Você está na página 1de 8

# EARS2232 Exploration Seismics

2006/2007 Semester 1

Teaching Team Dr. Sebastian Rost (Module Leader) Dr. Graham Stuart (Seismic Interpretation)

## Ben Dando (Demonstrator)

Objectives On completion of this module students should be able to: 1. Understand the physical principles underlying the application of the seismic refraction and reflection techniques to the determination of shallow structure and the exploration for hydrocarbons 2. Appreciate the techniques and equipment used to undertake exploration seismic surveys on land and sea 3. Understand techniques for the processing and interpretation of seismic refraction data

Books

An introduction to Geophysical Exploration Kearey, Brooks and Hill Blackwell publishing Covers more than Seismology Good introductory textbook Easy to understand not very mathematical ~32

Exploration Seismology Sheriff and Geldart Cambridge Very complete Graphics a bit outdated Mathematical background reprinted in 2006 ~45

Seismic Data Analysis Yilmaz SEG Way over the top for this course Probably most complete Must have if you stay in the field ~150 - 290 \$ (really US \$)

3D Seismic Interpretation Bacon, Simm and Redshaw Cambridge Good for seismic interpret. Acquisition Processing last of course ~80

What is Exploration Seismology ? Exploration seismology deals with the use of artificially generated elastic waves to locate mineral deposits (including hydrocarbons, ores, water, geothermal reservoirs, etc.), archeological sites, and to obtain geological information for engineering. (Sheriff and Geldart, 1995)

## Wiechert Vertical Seismometer

http://www.erdbebenwarte.de

Seismological exploration stops long before unique answers are found Additional (better methods: drilling wells etc) Techniques are exchanged between exploration seismology and global seismology Basic techniques: measuring travel times from seismic time series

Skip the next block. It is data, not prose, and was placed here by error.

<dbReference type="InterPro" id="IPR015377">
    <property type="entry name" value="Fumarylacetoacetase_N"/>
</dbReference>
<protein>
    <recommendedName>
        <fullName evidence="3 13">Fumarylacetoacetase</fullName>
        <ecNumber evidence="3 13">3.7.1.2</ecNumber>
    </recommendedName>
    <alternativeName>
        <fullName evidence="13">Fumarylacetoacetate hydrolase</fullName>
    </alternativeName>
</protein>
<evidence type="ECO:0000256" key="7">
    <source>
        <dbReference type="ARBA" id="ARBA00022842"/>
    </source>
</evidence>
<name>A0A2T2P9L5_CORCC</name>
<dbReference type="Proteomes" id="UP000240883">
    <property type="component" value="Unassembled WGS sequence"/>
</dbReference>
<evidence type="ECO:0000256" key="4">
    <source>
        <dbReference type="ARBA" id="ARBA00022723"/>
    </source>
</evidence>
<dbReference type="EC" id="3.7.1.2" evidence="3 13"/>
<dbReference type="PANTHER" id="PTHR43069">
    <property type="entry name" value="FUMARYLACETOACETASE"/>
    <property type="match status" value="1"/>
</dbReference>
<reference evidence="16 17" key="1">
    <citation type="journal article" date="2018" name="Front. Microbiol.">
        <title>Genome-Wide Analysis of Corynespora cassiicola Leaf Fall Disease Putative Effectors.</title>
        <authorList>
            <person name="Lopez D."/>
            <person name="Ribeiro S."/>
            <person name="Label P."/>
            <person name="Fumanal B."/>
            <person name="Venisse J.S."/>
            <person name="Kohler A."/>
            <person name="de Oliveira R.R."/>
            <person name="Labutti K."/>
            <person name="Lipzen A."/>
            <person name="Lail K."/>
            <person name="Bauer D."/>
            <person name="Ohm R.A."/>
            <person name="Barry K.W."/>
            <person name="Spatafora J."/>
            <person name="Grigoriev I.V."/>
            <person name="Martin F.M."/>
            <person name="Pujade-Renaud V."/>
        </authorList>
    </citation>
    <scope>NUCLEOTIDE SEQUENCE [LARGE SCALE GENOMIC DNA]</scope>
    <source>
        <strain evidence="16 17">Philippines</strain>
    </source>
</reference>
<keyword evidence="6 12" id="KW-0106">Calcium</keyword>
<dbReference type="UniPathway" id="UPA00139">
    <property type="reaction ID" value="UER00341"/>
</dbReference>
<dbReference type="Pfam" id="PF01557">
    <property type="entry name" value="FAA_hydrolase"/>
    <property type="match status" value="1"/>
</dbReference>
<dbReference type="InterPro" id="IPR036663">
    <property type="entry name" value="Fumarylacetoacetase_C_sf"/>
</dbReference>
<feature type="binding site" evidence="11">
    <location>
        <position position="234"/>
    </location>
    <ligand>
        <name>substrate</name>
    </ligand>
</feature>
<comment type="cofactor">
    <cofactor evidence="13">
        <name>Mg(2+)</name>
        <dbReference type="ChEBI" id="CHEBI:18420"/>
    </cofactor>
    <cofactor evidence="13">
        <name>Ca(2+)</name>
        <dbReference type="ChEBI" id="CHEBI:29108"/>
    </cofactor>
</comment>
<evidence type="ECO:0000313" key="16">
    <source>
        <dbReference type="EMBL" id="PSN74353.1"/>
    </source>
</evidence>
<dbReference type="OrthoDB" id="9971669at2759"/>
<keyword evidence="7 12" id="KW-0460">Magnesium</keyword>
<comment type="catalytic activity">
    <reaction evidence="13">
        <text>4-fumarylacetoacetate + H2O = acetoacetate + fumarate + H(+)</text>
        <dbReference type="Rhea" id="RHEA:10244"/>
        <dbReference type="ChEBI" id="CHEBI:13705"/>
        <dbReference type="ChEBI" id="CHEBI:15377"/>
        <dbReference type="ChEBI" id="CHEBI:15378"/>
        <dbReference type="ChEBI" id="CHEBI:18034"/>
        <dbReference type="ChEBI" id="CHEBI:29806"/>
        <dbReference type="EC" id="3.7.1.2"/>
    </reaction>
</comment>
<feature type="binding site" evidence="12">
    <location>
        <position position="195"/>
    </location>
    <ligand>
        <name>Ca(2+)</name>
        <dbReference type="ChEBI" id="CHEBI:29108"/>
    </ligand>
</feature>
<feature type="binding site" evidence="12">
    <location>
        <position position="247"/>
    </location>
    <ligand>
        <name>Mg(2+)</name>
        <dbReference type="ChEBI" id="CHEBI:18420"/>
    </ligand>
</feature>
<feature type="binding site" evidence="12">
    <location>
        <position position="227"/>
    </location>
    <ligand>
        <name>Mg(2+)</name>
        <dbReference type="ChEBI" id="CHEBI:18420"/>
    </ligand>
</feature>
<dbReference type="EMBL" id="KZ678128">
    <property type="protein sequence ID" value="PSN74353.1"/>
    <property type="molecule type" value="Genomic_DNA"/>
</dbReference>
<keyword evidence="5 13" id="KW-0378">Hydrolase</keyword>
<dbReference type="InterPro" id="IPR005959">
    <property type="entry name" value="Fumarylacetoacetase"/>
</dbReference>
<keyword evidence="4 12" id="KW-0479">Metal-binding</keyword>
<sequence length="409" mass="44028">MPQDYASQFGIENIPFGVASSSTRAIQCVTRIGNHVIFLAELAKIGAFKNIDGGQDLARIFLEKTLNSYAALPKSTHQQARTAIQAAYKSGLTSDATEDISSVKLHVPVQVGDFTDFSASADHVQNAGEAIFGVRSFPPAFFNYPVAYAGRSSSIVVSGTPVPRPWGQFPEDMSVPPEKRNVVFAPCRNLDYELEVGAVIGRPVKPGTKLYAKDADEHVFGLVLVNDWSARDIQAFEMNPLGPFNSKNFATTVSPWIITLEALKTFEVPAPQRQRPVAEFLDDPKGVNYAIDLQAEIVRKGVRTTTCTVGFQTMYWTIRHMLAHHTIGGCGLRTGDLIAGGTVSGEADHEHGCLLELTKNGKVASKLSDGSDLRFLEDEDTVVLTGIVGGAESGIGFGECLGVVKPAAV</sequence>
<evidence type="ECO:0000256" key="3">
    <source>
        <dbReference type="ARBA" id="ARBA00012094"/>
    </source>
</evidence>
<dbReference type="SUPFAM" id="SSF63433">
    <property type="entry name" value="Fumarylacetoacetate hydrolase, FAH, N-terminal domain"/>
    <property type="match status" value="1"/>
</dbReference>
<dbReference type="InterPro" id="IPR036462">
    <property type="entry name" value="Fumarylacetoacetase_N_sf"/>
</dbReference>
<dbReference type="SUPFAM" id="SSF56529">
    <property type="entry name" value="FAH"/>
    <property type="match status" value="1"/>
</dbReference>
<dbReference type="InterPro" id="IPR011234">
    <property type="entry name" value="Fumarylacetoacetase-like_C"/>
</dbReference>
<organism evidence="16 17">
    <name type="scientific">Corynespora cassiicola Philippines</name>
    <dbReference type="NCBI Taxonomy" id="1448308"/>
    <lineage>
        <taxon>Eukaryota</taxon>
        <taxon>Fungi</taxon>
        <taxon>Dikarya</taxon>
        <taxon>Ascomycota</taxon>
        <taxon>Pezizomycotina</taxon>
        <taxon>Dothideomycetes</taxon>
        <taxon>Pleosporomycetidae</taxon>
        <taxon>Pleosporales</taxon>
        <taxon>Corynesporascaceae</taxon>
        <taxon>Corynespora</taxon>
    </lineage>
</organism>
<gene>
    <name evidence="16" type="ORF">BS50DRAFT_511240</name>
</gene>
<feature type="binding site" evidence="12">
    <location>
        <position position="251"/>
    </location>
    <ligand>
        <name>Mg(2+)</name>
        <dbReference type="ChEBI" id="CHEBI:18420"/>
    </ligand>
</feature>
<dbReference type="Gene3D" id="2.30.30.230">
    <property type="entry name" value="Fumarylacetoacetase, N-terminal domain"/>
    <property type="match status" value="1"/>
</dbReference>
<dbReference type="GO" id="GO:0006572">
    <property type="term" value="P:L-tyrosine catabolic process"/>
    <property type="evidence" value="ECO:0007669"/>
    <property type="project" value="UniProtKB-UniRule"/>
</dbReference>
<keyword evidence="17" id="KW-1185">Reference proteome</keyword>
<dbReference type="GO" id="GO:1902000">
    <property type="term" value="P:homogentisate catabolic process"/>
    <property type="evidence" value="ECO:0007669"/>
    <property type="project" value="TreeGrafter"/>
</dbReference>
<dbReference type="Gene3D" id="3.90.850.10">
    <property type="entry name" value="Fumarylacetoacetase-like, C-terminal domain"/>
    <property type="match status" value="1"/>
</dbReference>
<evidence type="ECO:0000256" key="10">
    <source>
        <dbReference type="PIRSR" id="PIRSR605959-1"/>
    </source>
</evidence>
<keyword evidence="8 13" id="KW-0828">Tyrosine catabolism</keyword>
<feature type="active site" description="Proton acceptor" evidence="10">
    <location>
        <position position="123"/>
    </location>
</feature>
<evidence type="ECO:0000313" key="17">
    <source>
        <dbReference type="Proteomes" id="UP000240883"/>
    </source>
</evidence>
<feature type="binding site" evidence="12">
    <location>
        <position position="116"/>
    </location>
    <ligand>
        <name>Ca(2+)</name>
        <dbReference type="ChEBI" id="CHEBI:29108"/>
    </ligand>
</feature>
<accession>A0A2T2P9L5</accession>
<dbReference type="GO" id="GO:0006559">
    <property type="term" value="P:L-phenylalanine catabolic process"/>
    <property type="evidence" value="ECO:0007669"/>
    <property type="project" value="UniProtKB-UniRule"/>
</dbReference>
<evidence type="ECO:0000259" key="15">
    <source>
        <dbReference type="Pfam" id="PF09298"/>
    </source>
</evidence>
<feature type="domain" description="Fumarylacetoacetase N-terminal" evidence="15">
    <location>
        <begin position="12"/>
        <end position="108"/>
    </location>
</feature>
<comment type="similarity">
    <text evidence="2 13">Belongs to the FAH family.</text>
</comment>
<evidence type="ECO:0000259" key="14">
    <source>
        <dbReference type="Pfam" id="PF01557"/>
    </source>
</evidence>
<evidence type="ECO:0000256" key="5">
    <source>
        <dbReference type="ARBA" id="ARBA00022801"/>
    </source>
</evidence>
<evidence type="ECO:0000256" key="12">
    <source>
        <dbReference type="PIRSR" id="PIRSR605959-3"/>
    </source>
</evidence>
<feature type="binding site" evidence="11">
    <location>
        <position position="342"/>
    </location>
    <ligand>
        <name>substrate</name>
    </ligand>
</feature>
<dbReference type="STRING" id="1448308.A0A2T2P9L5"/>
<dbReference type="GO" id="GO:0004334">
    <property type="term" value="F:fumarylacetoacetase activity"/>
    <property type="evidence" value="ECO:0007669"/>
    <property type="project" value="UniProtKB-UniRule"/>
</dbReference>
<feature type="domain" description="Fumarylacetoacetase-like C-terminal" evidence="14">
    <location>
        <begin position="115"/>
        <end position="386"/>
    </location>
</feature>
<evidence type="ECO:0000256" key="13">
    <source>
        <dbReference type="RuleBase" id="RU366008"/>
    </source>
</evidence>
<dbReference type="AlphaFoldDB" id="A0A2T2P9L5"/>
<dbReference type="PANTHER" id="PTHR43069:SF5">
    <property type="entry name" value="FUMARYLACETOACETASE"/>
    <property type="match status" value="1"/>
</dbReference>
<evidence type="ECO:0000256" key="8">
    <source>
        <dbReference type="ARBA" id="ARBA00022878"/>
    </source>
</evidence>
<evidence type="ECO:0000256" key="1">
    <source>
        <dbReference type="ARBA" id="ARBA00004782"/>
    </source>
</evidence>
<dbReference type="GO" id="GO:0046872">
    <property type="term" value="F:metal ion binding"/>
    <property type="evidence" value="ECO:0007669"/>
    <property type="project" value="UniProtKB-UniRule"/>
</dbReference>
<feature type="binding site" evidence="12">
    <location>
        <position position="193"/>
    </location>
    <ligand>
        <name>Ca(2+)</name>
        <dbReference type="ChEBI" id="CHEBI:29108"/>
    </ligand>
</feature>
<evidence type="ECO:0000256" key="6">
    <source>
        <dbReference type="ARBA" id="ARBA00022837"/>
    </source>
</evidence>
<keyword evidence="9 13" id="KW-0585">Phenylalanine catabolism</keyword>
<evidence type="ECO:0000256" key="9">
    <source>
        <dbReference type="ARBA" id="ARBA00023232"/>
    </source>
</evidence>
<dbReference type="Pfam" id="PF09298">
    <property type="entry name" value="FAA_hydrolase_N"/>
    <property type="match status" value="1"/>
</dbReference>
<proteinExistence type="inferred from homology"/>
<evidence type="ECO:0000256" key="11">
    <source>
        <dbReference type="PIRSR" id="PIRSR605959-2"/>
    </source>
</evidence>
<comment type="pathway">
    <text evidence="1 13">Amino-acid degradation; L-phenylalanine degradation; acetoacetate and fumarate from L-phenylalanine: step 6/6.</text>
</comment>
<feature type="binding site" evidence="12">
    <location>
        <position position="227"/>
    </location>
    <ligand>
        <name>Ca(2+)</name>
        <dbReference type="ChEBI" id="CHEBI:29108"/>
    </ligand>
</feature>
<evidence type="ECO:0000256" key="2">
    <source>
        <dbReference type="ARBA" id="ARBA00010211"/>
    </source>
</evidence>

Simple concept: Seismic waves are generated at a source such as an explosion, these waves propagate through an elastic medium by reflection and refraction and are recorded at a receiver. Amount of time taken and intensity (amplitude) holds information about both the source and the medium through which the wave has travelled.

Wave types

## Body Waves P waves compressional waves, particle motion in direction of propagation

BODY WAVES Seismic waves which travel through the body of the medium divided into P- and S- waves S-waves SURFACE WAVES Seismic waves which travel along or near the surface of a body And the motion decays rapidly with distance from the surface.

+
vp =

4 3

vs =

## = bulk modulus = incompressibililty = shear modulus = rigidity = density

SV-wave: S wave energy polarised so the the motion is in a vertical (saggital) plane which also contains the direction of wave propagation P and SV solutions are coupled. recorded on the radial component.

SH-wave: S-wave which has only a horizontal component of motion SH waves are mathematically decoupled from P-SV solutions

Important points: Surface waves Elasticity increases at a greater rate than density so velocity (in general) increases with depth No shear waves in a fluid for perfectly elastic solid: Seismic waves which travel along or near the free surface of a body and the motion or energy of the wave decays rapidly with distance from the surface. Surface waves travel with slower velocities than body waves

VS = 0
V P 3 V S

Love waves Rayleigh wave A surface wave whose particle motion is elliptical and retrograde in the vertical plane containing the direction of wave propagation. Its amplitude decreases exponentially with depth. Particle motion retrograde ellipse. In exploration know as Ground Roll are important as obscure signals of interest. In a layered Earth they are dispersive. A surface wave associated with the surface layer which is characterised by horizontal motion perpendicular to the direction of propagation with no vertical motion. They can be thought of SH waves trapped in a surface or channel; must have at least one layer to exist. They are dispersive and travel faster than Rayleigh but slower than S-waves